Virginia availed itself of these programs in spite of opposition from its political leaders. The Federal Emergency Relief Administration, or FERA, provided food, clothing, and shelter for the neediest and work relief for the unemployed. More than 40,000 Virginians were employed on FERA projects building schools, roads, and sewer systems. Other FERA programs aided students, transients, and the rural poor. A Women’s Work Division provided jobs for women in libraries, sewing rooms, and mattress centers. Although FERA required matching funds from the states to help pay for these programs, Virginia never contributed. Its leaders argued that money spent to employ the jobless on highway construction was the equivalent of direct relief. FERA, therefore, wound up paying 92 percent of Virginia’s relief bill ($26 million), with localities paying the remaining amount. It assisted 500,000 Virginians during its two-year life.
Other New Deal work-relief programs included the Public Works Administration, or PWA; the Civilian Conservation Corps, or CCC; and the Civil Works Administration, or CWA. Focusing on larger construction projects in an effort to “pump prime” the economy, PWA built electric power plants, hospitals, public housing, and libraries, including Alderman Library at the University of Virginia and the State Library (now the Patrick Henry Building) in Richmond. It also funded the Colonial, Blue Ridge, and Skyline parkways.
Perhaps the most popular New Deal agency in Virginia was the CCC, which employed jobless young men between the ages of eighteen and twenty-five in the state’s forests. They planted trees, reduced fire hazards, improved wildlife conditions, stocked fish, and restored historical sites. They also created Virginia’s first statewide park system. Living in forest campsites, wearing uniforms, and supervised by military personnel, 65,000 Virginians received training that also would prepare them for service in the upcoming war.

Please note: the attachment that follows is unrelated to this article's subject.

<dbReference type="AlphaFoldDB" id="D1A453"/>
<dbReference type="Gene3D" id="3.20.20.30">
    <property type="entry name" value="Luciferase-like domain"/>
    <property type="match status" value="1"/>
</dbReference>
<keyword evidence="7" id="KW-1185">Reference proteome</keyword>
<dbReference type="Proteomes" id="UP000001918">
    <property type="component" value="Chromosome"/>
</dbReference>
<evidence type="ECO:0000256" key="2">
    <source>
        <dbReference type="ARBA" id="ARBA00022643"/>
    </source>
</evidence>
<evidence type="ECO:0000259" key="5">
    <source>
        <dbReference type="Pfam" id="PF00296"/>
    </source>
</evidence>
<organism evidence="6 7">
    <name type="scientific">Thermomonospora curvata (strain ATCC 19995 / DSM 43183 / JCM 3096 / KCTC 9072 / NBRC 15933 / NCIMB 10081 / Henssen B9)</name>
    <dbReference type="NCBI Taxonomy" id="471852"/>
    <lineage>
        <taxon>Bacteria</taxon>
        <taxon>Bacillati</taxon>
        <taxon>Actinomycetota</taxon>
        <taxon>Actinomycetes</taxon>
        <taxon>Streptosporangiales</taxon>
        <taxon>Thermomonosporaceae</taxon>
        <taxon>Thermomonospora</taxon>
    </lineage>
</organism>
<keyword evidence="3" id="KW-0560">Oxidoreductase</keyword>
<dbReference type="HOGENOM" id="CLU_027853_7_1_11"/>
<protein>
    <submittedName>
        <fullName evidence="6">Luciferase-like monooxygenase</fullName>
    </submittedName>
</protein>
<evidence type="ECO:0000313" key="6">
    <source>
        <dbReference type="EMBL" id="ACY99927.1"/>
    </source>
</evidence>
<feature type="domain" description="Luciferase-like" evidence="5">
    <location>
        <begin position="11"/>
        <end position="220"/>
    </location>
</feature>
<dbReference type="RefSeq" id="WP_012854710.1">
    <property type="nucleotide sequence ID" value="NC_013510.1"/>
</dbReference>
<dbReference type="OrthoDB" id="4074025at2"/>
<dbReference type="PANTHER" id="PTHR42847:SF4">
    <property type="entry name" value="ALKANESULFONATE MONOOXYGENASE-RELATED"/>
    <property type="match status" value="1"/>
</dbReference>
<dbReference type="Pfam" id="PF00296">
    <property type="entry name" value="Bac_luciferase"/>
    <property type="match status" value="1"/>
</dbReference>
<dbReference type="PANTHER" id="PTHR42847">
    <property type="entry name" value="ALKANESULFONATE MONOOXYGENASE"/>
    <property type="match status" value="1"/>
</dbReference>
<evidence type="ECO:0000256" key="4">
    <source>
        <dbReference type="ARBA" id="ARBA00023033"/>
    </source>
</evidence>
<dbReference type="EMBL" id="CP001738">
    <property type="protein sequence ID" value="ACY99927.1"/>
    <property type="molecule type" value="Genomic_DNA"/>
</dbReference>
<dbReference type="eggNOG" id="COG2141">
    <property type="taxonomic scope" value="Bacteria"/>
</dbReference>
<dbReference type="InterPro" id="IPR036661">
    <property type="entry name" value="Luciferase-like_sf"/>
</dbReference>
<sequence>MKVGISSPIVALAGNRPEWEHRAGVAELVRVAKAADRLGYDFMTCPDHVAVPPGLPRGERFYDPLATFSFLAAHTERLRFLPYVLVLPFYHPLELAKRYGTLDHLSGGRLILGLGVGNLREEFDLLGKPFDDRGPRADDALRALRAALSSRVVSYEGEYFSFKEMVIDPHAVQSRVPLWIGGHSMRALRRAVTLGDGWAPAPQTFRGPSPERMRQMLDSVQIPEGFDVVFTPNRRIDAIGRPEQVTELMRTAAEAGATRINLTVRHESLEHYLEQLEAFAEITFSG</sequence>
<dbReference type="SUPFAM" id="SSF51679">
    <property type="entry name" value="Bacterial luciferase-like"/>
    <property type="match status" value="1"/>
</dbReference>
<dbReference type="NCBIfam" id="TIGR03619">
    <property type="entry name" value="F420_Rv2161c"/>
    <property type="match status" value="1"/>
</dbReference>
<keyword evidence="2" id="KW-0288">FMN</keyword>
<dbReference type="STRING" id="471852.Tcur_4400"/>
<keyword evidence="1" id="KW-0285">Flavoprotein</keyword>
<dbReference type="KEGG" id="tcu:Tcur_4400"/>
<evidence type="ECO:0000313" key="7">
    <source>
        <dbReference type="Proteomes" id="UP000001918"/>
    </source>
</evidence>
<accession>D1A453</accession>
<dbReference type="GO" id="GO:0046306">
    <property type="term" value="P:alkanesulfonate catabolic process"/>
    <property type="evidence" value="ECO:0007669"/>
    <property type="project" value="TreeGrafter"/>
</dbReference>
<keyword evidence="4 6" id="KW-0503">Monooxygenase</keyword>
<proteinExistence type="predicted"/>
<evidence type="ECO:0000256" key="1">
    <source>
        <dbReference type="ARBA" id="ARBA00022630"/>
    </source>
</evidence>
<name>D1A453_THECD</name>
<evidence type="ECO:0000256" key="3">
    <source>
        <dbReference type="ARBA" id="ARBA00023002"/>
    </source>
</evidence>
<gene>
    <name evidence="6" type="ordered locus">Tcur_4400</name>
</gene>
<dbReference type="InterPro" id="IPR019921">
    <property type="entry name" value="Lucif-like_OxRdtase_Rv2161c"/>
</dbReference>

Virginia homeowners were assisted by the Home Owners Loan Corporation, or HOLC, and the Federal Housing Administration, or FHA. HOLC refinanced mortgages to prevent foreclosures, while FHA loans enabled the building of new homes or the modernizing of the old ones. In a similar fashion, the Farm Credit Administration refinanced farm mortgages, adjusted farmers’ debts, and advanced loans for annual crop production.
The Agricultural Adjustment Administration, or AAA, addressed the problems of low crop prices and declining farm incomes. The domestic allotment plan of AAA attempted to raise crop prices by reducing production; farmers were paid not to plant a portion of their acreage. Senator Harry Flood Byrd Sr., a conservative Democrat and the state’s most powerful politician at this time, objected to the coercive nature of the plan, but Virginia farmers year after year overwhelmingly endorsed the AAA as they experienced improved prices and incomes. The tobacco control program proved particularly effective in raising prices. Larger farmers and landowners received most of the benefits, however, not sharecroppers and tenants. The New Deal did devise programs under the Resettlement Administration and later the Farm Security Administration to help poorer farmers resettle on more fertile land, buy the land they farmed and obtain credit to purchase stock and equipment, but these programs were inadequately financed and never reached a large number of subsistence farmers in the state. When the Supreme Court of the United States overturned the AAA in 1936, Congress responded with the Soil Conservation and Domestic Allotment Act that provided payments to farmers for employing conservation practices on their land, a mechanism that even Byrd applauded.